Wednesday, November 17, 2004

Upside-down fruit

Do you know how pineapples grow?

Today I took to work a whole bunch of travel pamphlets in English that I've collected over the years, and had one class working out travel plans for themselves based on the information in the pamphlets. They had a ball, getting serious about organising trips that would include all the places they were interested in. After a while, one of the students called my attention to a very small photo in one of the pamphlets from Malaysia, of a pineapple plantation. Because the picture was so tiny it was hard to see anything much except a bunch of people carrying pineapples through some low-growing plants. The student asked me,

"Do pineapples grow on little bushes?"

I stopped and stared at her. "No, of course they don't!" I said. "What a funny idea! They grow on... um... let me see. They grow on... er..."

And then I realised I didn't have the foggiest idea how pineapples grew. The student showed me the wee picture, and I squinted at it and didn't learn anything. I apologised for my ignorance and told her I'd look it up later.

Back in the office at lunchtime I asked some other teachers, and they all reacted pretty much the way I did. "Oh, I know this one! They grow on, um... er... trees! No, bushes! No, trees! Yes, of course - pine trees! No wait... er..."

We discussed whether we'd ever heard of anybody being bonked on the head walking under a pineapple tree, and wondered why they were called pineapples. We decided that the answer to the first question was no, we couldn't remember hearing of such a thing, but perhaps they don't fall until they are squishy and harmless. To the second, we realised, after a moment's thought, that they're called pineapples because they look like pinecones, not because they grow on pine trees. That seemed pretty obvious. But after that we were stumped.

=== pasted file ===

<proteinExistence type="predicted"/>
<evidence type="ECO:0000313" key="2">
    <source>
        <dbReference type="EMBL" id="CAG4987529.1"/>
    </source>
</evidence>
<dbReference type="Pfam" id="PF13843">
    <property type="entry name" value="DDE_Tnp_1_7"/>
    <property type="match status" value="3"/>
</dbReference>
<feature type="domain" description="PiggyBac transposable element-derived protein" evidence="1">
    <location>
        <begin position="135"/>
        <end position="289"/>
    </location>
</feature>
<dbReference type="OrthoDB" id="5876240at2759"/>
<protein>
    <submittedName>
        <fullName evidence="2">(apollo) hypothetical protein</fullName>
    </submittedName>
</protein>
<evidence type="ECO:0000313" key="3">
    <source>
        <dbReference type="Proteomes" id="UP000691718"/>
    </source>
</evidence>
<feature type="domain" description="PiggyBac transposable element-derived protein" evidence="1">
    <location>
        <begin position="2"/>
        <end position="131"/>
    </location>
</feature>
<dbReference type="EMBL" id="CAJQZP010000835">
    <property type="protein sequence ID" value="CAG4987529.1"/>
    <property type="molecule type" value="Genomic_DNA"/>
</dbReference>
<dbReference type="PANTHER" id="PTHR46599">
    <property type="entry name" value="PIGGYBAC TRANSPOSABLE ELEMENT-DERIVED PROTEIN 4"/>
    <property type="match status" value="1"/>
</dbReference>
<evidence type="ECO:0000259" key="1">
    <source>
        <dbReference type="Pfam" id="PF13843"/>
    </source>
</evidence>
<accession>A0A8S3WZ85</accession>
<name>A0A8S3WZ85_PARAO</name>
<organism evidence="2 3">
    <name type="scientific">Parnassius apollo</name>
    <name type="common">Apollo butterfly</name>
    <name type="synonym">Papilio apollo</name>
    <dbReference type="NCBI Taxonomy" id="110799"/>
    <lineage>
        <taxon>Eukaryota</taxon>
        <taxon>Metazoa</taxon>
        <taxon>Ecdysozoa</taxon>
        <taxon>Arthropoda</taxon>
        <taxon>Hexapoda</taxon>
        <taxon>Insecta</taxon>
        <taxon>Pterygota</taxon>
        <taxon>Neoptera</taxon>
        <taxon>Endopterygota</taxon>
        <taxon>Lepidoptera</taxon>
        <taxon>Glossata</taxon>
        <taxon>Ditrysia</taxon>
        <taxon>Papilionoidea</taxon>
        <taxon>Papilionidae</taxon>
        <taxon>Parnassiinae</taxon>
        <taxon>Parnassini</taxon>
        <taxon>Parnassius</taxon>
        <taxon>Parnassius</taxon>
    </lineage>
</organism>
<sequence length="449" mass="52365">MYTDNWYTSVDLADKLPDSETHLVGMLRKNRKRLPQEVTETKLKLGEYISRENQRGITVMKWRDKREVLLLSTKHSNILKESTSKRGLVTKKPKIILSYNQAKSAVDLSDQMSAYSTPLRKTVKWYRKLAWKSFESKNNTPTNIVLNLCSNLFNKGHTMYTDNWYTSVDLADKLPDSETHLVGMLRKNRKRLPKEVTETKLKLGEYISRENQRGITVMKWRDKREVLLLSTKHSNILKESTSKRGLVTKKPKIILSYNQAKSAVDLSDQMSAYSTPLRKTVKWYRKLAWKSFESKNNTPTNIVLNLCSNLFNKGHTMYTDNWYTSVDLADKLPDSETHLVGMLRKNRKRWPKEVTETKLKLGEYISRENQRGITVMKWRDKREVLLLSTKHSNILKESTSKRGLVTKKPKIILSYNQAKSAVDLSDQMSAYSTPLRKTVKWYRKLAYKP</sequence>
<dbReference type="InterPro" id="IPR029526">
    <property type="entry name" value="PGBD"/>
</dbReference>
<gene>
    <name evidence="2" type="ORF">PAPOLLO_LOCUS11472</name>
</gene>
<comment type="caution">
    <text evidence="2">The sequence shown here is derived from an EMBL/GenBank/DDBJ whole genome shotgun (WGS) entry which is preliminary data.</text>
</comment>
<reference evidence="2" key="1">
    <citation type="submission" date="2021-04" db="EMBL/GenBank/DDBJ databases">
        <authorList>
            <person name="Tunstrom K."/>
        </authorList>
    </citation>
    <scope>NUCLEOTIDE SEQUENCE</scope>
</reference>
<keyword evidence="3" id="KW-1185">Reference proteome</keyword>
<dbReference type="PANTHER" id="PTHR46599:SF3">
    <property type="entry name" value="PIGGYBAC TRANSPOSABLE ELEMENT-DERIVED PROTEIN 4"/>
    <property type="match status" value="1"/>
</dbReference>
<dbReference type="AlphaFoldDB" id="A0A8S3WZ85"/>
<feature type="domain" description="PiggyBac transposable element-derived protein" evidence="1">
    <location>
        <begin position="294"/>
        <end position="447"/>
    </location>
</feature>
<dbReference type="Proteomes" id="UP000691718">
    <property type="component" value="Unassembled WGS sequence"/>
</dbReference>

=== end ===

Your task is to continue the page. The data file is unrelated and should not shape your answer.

Finally it occurred to us to consult the secretary, whose computer is hooked up to the web. I looked up "pineapple plantation", and found this. "Eh?" I said when the picture appeared. I don't know how I thought pineapples grew, but that wasn't it.

I called the other teachers over and had the satisfaction of hearing them do it too. "Eh?" One added, "But it's standing on its head!"

Funny the things you learn when you're teaching language. Today I learned that pineapples grow upside-down.

Is this something everybody already knew except us? I mean, it was reassuring not to have all the others pointing and laughing at me and saying, "Didn't you know that? Are you stupid or something? Everybody knows that!" - but what if all the Wednesday teachers at that school are ignorant?

Did you know?

3 comments:

tinyhands said...

Upside-down? How do you figure? The leaves are on top, and it's connected to the rest of the plant (similar to Bromeliads) at the bottom, so it looks upright to me. Your students would see lots of pineapples in Hawaii, seeing as that's a popular destination for Japanese tourists.

Badaunt said...

None of us had seen them growing before, and in the supermarket they are displayed with the spiky end bits (where they're attached to the plant) at the top, so I guess you could say they are displayed upside-down.

I can only speculate that none of the people I asked had been to Hawaii. Or if they had, they'd avoided pineapple plantations.

B. Rabbit said...

By the way, bananas really grow upside down. No debate there.